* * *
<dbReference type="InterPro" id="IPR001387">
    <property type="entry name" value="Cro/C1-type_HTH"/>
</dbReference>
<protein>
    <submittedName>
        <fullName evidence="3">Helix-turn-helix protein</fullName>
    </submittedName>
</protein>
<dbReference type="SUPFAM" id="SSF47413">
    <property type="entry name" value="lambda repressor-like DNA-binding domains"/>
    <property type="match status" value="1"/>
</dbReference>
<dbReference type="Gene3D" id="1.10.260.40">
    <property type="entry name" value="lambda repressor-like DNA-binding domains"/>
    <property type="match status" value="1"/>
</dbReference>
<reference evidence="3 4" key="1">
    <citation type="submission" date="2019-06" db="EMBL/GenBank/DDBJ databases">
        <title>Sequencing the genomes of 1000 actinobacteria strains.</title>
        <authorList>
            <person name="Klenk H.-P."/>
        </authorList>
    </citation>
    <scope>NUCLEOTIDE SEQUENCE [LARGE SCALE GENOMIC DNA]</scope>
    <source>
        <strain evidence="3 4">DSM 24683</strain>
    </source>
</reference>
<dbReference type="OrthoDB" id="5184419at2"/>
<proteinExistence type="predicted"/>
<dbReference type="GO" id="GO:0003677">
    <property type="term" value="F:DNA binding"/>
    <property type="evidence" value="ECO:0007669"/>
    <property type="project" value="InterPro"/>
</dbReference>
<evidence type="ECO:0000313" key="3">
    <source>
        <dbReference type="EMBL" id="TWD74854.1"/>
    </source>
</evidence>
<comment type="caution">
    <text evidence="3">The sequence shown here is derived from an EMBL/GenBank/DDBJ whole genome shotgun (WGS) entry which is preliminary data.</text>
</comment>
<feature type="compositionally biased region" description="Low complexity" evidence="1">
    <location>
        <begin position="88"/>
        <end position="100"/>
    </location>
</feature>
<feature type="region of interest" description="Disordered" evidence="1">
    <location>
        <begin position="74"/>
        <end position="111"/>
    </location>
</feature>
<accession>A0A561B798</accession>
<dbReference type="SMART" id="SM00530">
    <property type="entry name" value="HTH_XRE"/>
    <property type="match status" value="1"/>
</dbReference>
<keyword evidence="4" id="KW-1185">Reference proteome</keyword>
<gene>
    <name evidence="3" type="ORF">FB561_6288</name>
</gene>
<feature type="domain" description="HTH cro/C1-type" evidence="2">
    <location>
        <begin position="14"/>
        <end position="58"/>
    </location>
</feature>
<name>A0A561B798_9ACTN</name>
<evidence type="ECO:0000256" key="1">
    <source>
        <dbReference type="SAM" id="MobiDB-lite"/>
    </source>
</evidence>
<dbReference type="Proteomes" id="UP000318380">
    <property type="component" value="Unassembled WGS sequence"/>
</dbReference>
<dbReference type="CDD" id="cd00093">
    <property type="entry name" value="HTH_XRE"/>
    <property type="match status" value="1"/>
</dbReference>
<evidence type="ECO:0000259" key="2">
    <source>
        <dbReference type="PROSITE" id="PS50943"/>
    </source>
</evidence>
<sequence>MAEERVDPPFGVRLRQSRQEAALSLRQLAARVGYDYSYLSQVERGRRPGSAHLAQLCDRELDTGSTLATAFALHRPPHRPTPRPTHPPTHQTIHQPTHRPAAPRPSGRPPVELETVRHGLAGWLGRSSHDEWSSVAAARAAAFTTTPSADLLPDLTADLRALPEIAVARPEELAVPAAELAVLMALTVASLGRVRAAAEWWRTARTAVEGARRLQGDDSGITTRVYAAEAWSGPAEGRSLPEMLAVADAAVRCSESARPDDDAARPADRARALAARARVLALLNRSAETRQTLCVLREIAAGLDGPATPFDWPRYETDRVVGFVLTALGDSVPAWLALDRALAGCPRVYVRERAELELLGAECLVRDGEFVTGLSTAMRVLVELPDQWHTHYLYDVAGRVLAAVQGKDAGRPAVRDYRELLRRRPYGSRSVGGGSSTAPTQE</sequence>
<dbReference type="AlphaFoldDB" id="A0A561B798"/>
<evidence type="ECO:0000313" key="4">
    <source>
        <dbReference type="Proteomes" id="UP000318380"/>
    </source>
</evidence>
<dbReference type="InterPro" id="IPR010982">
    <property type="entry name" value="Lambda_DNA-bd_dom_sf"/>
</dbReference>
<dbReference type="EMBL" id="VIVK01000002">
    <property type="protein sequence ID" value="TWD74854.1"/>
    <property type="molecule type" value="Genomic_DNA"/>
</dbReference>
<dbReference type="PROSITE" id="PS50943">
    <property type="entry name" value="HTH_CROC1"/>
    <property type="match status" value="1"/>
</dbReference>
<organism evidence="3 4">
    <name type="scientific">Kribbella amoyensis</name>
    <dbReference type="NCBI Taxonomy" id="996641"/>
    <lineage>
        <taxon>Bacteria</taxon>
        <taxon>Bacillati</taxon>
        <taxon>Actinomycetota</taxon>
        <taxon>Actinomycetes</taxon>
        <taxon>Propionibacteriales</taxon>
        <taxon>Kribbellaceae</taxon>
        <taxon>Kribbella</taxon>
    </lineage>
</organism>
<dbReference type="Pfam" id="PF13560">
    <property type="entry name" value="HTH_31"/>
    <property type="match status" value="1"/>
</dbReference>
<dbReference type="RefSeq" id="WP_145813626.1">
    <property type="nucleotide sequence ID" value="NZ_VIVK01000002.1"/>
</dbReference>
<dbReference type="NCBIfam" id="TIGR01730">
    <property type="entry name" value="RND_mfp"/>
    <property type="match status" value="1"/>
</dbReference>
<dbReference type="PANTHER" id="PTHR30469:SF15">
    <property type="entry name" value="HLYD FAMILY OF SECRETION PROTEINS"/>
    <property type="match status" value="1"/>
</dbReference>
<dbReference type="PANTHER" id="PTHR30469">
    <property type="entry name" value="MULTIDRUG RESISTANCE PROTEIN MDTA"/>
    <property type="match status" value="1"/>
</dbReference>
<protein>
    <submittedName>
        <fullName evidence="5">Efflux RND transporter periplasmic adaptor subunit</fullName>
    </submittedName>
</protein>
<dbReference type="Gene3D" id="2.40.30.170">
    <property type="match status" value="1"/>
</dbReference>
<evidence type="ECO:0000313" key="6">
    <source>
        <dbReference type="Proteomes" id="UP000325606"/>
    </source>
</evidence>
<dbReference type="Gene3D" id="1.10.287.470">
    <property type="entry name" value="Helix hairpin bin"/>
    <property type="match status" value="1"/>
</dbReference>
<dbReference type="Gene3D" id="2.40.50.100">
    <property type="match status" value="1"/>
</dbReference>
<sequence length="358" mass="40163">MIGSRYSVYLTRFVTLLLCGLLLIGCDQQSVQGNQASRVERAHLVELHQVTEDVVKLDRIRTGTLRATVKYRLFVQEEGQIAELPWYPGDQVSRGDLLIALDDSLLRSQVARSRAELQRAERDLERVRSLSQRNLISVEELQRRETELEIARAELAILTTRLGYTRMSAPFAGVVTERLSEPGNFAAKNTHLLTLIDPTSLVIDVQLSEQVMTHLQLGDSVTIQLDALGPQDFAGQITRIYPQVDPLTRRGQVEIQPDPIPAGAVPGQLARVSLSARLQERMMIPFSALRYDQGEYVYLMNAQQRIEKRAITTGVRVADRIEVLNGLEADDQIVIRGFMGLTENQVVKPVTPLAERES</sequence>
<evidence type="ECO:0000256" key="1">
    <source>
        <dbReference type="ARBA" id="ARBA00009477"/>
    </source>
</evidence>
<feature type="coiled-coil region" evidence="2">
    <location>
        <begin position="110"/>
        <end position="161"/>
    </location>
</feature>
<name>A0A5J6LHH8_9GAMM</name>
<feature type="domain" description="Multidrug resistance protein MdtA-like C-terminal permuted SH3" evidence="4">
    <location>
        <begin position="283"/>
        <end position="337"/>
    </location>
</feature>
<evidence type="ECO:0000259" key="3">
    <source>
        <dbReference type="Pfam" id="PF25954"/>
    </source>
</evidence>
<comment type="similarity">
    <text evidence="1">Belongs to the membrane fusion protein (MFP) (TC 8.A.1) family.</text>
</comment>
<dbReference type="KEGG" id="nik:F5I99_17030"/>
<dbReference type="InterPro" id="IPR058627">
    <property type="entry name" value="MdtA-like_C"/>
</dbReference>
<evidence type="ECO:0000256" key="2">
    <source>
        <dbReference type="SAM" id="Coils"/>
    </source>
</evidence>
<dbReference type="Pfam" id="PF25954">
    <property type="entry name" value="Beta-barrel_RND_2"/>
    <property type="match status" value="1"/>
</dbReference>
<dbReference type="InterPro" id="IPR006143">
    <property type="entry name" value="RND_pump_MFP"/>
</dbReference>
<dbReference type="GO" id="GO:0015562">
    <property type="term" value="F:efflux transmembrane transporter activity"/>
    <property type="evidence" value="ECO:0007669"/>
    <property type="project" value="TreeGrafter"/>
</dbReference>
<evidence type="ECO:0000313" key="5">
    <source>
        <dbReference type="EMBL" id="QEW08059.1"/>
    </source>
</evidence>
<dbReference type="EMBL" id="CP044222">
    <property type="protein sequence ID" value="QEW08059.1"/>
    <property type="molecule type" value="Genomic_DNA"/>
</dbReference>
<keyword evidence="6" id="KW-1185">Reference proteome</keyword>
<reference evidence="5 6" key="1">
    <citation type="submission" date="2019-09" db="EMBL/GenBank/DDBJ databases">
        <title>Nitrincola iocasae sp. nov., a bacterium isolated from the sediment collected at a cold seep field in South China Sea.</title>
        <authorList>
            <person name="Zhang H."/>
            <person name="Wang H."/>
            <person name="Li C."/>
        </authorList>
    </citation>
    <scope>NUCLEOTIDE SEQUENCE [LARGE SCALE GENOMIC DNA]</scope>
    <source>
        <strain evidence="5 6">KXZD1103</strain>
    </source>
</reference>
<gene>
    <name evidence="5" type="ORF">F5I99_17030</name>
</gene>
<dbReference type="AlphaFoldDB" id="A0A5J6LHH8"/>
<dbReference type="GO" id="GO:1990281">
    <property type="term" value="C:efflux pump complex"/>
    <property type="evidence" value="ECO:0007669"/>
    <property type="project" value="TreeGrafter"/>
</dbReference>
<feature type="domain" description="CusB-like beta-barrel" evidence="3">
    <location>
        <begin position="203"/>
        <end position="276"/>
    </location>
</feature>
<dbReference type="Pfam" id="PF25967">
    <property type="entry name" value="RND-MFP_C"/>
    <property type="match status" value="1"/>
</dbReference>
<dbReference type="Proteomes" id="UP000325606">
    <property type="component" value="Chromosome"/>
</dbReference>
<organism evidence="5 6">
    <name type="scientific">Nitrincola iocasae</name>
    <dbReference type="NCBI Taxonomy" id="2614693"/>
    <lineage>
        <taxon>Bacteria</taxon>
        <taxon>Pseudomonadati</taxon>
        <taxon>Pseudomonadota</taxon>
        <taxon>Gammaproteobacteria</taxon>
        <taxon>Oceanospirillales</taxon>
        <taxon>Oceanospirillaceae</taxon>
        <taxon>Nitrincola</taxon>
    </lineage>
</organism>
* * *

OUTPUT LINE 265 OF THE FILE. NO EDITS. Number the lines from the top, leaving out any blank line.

</organism>